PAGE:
Thesis
Randomly oriented nanowire networks (nanonets) exhibit interesting properties, arising from the intrinsic properties of the individual nanostructures, but also offer remarkable new properties related to the nanonet structure, namely a better reproducibility, and high fault tolerance and flexibility. In this context, this project investigated the possibility of using a 2D assembly of randomly oriented Si nanowires (Si nanonet), as building blocks for the fabrication and development of two different types of biosensors: Si nanonet-based FET biosensors for the electrical detection of DNA hybridization, and Si nanonet-based electrochemical biosensors for thrombin detection.For this purpose, the development of each type of sensor was divided into three parts: (i) fabrication of the Si nanonet-based device, (ii) biofunctionalization of the device allowing the grafting of the bioreceptor (TBA-15 aptamer), and (iii) detection of the target molecule.Regarding the Si nanonet-based FET biosensors, the devices were fabricated following a process previously developed at LMGP. Here, the work focused on the implementation and the optimization of a biofunctionalization protocol, enabling the proper immobilization of the bioreceptor on the surface of the Si nanonet-based FETs. Then, the ability to electrically detect the DNA hybridization in dry environment was studied. Concerning the electrochemical biosensors, it was developed for the first time a process allowing the fabrication and biofunctionalization of a 2D Si nanonet-based biosensor, enabling thrombin detection in nM concentrations, indicating either the risk or the presence of thrombosis.These promising results open the door to future projects implying the use of 2D Si nanonet-based devices in the field of biodetection.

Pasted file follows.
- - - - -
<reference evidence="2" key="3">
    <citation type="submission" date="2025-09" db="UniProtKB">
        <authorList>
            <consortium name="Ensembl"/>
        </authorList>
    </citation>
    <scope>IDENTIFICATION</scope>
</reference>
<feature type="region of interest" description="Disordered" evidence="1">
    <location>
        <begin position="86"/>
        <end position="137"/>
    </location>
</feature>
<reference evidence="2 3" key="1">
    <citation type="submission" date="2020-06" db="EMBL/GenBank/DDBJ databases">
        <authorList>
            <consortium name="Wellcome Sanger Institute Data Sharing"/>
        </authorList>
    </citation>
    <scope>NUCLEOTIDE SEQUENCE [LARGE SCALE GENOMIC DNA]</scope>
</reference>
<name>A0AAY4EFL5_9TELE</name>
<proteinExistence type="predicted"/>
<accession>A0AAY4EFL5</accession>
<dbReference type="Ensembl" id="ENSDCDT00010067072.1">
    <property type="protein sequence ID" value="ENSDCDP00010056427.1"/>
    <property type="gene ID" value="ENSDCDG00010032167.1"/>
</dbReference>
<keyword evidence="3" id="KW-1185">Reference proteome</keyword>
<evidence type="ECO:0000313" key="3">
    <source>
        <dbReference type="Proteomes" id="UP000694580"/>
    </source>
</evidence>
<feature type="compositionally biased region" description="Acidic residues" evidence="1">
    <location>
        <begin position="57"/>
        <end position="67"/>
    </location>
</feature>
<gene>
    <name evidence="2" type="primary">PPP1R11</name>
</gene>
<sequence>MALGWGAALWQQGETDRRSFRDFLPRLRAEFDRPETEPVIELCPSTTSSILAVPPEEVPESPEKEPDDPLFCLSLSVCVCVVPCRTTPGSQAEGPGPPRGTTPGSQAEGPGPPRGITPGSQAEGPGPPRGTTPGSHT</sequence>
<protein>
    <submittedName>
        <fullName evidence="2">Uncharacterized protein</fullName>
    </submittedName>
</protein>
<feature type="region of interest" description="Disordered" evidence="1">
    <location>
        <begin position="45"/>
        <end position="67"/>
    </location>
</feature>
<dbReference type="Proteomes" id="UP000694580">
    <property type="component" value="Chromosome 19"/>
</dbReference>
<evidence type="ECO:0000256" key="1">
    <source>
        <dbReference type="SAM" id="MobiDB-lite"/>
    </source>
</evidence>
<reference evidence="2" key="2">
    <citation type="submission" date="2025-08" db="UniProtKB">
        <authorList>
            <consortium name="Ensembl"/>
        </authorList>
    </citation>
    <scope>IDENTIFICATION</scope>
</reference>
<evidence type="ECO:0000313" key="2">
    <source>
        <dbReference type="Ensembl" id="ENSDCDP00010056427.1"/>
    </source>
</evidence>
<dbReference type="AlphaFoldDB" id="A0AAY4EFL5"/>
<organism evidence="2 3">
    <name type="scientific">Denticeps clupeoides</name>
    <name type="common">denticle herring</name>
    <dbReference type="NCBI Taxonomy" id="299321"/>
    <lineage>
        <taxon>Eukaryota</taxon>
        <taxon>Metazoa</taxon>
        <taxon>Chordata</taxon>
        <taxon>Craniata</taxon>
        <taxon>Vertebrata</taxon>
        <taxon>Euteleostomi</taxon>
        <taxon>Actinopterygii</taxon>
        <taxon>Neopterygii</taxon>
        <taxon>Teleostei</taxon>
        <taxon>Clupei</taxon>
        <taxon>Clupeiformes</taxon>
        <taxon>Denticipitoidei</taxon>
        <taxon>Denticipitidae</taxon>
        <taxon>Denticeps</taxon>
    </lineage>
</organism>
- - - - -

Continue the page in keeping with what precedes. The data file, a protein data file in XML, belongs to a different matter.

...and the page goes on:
Article
Surface-enhanced Raman spectroscopy (SERS) has become a growing ultrasensitive analytical technique to quantify toxic molecules in foodstuffs. Monitoring the levels of chemical contaminants not only ensures food security but also offers a guideline on the production, processing, and risk analysis of consumer’s health protection. The objective of this study was to point out the possible challenges associated with the detection of mycotoxins in foodstuffs. Herein, we have discussed briefly as to selectivity, accuracy, precision, robustness, ruggedness, non-specific adsorption (NSA), cross-reactivity (for both label-free and the target analyte capture approaches like the application of antibody, aptamer, molecularly imprinted polymer (MIP), linear polymer affinity agents and/or specific surface-modified nanomaterials) and their potential solution.